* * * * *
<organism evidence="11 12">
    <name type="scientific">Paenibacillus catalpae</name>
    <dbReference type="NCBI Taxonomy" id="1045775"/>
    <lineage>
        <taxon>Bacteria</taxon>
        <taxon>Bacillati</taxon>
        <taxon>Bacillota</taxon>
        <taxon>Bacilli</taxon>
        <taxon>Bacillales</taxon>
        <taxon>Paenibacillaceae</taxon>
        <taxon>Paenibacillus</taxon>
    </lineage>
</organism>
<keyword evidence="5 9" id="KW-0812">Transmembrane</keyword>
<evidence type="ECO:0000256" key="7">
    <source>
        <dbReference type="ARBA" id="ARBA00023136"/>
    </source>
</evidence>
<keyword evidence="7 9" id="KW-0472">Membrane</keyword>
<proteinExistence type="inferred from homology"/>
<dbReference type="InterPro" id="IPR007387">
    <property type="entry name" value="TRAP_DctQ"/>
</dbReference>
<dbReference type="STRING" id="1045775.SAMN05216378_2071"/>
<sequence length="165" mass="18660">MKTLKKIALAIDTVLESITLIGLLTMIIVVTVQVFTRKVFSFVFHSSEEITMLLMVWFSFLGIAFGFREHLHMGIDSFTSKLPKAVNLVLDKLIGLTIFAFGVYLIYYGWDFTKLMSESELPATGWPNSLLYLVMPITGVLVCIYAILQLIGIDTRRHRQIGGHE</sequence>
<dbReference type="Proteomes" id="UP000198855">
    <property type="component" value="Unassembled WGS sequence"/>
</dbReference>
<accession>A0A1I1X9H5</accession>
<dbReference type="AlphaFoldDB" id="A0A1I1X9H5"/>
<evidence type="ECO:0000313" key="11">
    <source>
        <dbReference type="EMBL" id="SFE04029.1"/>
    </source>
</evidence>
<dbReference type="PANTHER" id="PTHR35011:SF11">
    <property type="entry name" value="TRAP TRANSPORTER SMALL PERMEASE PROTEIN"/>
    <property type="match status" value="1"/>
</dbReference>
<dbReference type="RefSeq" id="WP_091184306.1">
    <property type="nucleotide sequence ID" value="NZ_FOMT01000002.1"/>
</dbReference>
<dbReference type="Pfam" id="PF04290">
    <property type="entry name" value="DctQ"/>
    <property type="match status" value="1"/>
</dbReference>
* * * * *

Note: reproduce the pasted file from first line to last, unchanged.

<organism evidence="11 12">
    <name type="scientific">Paenibacillus catalpae</name>
    <dbReference type="NCBI Taxonomy" id="1045775"/>
    <lineage>
        <taxon>Bacteria</taxon>
        <taxon>Bacillati</taxon>
        <taxon>Bacillota</taxon>
        <taxon>Bacilli</taxon>
        <taxon>Bacillales</taxon>
        <taxon>Paenibacillaceae</taxon>
        <taxon>Paenibacillus</taxon>
    </lineage>
</organism>
<keyword evidence="5 9" id="KW-0812">Transmembrane</keyword>
<evidence type="ECO:0000256" key="7">
    <source>
        <dbReference type="ARBA" id="ARBA00023136"/>
    </source>
</evidence>
<keyword evidence="7 9" id="KW-0472">Membrane</keyword>
<proteinExistence type="inferred from homology"/>
<dbReference type="InterPro" id="IPR007387">
    <property type="entry name" value="TRAP_DctQ"/>
</dbReference>
<dbReference type="STRING" id="1045775.SAMN05216378_2071"/>
<sequence length="165" mass="18660">MKTLKKIALAIDTVLESITLIGLLTMIIVVTVQVFTRKVFSFVFHSSEEITMLLMVWFSFLGIAFGFREHLHMGIDSFTSKLPKAVNLVLDKLIGLTIFAFGVYLIYYGWDFTKLMSESELPATGWPNSLLYLVMPITGVLVCIYAILQLIGIDTRRHRQIGGHE</sequence>
<dbReference type="Proteomes" id="UP000198855">
    <property type="component" value="Unassembled WGS sequence"/>
</dbReference>
<accession>A0A1I1X9H5</accession>
<dbReference type="AlphaFoldDB" id="A0A1I1X9H5"/>
<evidence type="ECO:0000313" key="11">
    <source>
        <dbReference type="EMBL" id="SFE04029.1"/>
    </source>
</evidence>
<dbReference type="PANTHER" id="PTHR35011:SF11">
    <property type="entry name" value="TRAP TRANSPORTER SMALL PERMEASE PROTEIN"/>
    <property type="match status" value="1"/>
</dbReference>
<dbReference type="RefSeq" id="WP_091184306.1">
    <property type="nucleotide sequence ID" value="NZ_FOMT01000002.1"/>
</dbReference>
<dbReference type="Pfam" id="PF04290">
    <property type="entry name" value="DctQ"/>
    <property type="match status" value="1"/>
</dbReference>